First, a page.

I’ve been a big fan of Perique since I started smoking a pipe 40 years ago. I was fascinated by the dark, sweet aroma of it in a jar, and enjoyed what it did to a blend even more. I’ve made well over 100 blends in those 40 years, and probably 30 or more have contained the Louisiana leaf. In the past, I’ve talked about Latakia and Cavendish, usually prefacing my remarks by saying that they aren’t tobaccos, they’re processes. Perique is different, though. It’s a tobacco and a process, and it’s a rather involved process, at that.
It all begins in St. James Parish in Louisiana, in an area bordering the Mississippi River. That stretch of land is referred to as the Golden Triangle. It’s divided up into four regions – Belmont, Paulina, Grande Pointe (north of the river) and South Vacherie (south of the river). The seeds aren’t planted directly in the soil they grow in, they’re cultivated in seed beds and the seedlings are then transferred to the fields. The plants eventually reach a height of around two feet and they’re harvested whole, rather than leaf by leaf, with the harvesting being done at night.
The tobacco is moved to open-sided curing barns where they’re left to dry out for around two weeks. The leaf should still be pliable at this point and the leaves are washed and sent for processing. The Perique used in American Spirit cigarettes is a bit easier to make because cigarette smokers won’t notice that the Perique has stems. When made for use in pipe tobacco, before the leaves are processed, the main vein or “rib” has to be stripped out with the remaining portion being referred to as “frog’s legs”. These are then bundled into torquettes, a kind of log-shaped bunch. The torquettes are then put into whiskey barrels and a lid is placed on top. The barrels are positioned under stout beams and a jackscrew is put on the lid and twisted up until it comes into contact with the beam. Additional pressure is applied until almost all the air is pushed out. When this happens, anaerobic fermentation begins and some of the cell walls break, releasing fluids from the leaf. For about the first six months of processing, the fermentation is vigorous, with visible gas bubbles being released.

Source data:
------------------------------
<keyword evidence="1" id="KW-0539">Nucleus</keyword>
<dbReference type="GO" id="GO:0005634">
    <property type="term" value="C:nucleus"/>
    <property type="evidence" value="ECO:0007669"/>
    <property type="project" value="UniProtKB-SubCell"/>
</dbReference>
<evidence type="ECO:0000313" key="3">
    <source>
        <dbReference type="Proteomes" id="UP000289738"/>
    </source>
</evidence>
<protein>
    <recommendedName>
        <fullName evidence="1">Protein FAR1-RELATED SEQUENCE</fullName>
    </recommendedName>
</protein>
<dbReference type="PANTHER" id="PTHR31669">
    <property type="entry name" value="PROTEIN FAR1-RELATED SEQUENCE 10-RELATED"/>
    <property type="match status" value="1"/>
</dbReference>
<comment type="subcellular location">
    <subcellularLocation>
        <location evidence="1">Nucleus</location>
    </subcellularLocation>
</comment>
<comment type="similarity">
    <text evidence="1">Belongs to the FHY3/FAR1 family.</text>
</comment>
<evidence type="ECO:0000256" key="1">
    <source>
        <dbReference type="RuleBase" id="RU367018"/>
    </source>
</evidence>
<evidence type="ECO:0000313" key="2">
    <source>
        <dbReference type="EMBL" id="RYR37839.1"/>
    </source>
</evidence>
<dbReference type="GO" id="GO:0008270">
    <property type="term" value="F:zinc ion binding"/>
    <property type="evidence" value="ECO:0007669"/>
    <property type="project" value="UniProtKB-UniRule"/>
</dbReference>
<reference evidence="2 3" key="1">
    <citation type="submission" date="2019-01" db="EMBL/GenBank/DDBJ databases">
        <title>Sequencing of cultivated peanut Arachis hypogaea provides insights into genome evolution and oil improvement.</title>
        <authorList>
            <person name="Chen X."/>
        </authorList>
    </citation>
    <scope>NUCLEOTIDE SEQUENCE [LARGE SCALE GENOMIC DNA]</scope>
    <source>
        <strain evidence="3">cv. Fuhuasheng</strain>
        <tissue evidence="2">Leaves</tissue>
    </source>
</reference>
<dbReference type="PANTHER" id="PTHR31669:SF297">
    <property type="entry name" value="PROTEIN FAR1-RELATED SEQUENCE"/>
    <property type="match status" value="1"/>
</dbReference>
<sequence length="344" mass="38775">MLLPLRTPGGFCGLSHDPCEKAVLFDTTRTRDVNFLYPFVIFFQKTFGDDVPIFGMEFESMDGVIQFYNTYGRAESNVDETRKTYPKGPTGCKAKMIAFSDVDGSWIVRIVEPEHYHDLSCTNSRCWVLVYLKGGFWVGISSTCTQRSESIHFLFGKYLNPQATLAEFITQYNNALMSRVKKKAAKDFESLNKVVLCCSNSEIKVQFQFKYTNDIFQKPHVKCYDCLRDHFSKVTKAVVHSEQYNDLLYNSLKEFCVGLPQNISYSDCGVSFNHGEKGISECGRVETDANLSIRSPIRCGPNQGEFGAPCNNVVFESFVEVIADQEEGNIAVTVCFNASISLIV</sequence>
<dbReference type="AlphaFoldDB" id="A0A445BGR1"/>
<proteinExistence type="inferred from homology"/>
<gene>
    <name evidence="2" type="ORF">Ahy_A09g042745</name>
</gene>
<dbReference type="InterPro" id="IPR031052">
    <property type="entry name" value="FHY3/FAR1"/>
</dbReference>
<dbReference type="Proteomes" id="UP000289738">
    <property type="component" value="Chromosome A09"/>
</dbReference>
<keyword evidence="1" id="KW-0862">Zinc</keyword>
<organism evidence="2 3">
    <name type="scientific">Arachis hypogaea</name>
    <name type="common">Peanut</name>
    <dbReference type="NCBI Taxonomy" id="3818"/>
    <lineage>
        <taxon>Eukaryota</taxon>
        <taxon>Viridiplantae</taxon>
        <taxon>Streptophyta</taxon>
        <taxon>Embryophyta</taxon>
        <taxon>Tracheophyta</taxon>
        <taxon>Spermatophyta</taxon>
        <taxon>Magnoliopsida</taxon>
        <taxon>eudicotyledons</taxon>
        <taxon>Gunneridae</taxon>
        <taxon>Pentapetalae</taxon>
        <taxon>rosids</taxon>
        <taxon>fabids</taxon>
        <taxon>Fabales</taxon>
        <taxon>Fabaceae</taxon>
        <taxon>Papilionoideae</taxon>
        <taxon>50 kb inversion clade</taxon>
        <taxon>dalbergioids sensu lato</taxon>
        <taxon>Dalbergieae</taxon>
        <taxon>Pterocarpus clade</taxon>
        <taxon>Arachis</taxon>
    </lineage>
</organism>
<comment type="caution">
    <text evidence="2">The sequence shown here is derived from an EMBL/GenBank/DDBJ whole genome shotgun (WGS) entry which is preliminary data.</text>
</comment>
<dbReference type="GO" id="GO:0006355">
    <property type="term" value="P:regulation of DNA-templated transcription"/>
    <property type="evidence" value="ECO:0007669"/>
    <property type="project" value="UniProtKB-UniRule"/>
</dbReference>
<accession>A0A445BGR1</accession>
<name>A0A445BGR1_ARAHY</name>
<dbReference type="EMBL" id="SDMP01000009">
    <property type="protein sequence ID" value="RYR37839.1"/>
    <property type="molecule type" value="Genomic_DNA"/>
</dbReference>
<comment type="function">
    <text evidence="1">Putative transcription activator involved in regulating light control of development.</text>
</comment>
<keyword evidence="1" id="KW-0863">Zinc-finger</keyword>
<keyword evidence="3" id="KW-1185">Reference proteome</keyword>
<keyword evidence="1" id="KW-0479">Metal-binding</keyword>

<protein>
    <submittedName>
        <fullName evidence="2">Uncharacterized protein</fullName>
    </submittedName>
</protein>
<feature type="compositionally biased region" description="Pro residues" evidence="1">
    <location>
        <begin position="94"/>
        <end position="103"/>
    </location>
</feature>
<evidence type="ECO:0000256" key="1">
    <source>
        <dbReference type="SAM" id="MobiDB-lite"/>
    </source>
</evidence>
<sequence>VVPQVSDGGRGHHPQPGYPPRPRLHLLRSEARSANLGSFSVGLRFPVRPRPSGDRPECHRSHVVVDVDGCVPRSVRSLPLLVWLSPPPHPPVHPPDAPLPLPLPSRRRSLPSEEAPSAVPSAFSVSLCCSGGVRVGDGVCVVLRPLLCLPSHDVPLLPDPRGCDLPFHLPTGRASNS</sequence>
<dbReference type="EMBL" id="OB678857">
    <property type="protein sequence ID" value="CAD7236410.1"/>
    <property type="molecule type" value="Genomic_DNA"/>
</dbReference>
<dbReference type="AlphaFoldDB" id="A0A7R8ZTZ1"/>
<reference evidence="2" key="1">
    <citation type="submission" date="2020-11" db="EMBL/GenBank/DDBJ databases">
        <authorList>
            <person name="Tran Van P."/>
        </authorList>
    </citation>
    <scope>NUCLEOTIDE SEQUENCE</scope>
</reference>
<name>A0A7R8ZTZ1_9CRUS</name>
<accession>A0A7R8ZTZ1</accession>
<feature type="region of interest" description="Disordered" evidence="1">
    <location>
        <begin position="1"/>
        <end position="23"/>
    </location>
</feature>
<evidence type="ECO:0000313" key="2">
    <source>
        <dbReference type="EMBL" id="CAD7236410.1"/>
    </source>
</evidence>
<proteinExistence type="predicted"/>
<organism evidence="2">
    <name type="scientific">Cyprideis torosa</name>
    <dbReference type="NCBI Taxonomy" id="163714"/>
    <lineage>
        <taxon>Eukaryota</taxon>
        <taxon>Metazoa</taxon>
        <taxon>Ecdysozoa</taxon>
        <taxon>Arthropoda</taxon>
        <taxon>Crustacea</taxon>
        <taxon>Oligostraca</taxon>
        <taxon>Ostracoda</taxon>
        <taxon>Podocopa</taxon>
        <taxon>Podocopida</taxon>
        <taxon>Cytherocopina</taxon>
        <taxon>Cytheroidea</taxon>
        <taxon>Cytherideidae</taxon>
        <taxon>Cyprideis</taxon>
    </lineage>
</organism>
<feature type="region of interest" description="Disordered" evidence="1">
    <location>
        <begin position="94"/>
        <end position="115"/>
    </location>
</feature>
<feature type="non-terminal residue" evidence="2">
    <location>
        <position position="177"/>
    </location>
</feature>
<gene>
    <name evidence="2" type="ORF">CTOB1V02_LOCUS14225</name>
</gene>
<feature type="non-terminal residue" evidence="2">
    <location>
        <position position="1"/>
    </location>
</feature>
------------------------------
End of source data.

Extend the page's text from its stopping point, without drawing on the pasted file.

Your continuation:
Every few months, the barrels are opened and the torquettes are rotated to make sure that the fermentation is consistent throughout the barrel. The pressure is applied again, restarting the fermentation. This is done until the Perique has spent a minimum of one year in the barrel. The resulting tobacco is dark brown to black with an oily feel to it. The aroma is somewhat fruity and vinegary, with a bit of briny olive. The flavor is often referred to as “plum and pepper”, and I think that’s a fair assessment, but it’s more complex than that simple phrase would imply.
Most of the Perique used today is a blend of St. James Perique and Green River air-cured Burley that is processed in the exact same manner. Some processors had been doing this since the fifties, and almost all Perique sold for use in pipe tobacco is this mixture which is called “Acadian Perique” to differentiate it from straight St. James. The reason this is done is twofold. Perique is a very sensitive crop, grown in a very small area (less than 16 acres). A hard rain, blue mold or a pest infestation can wipe out an entire crop in a matter of days. Also, Perique can vary widely from year to year. Since the Burley that they buy is hand-selected, there’s very little variation in that component, so the blend will be quite consistent from one year to the next. When you take a look at all the labor that goes into making what is a rather obscure product, you can easily see why Perique is expensive. One more reason that nobody uses straight St. James anymore is that it’s more than twice as expensive as Acadian.
Although I’ve never been to the facility (I plan to visit there this October), I can speak with confidence on the subject as much of this information comes to me directly from Mark Ryan, the owner of L.A. Poche and Daughters & Ryan. Mark absolutely loves to talk about the Perique operation and is justifiably proud of its growth in recent years and how the production is becoming more modernized. When you consider that ten years ago, there were only three farmers growing Perique, we were on the verge of the tobacco going away completely. Under Mark’s guidance and fair treatment of the farmers, there are now 11 farmers growing the crops, and he’s built a greenhouse to start the seedlings earlier and has upgraded the processing plant, moving it into a new building with four times the previous capacity. So the next time you light up your favorite Perique blend, you’ll know who to thank for it, and maybe you’ll appreciate better all the work that goes into making this singular tobacco.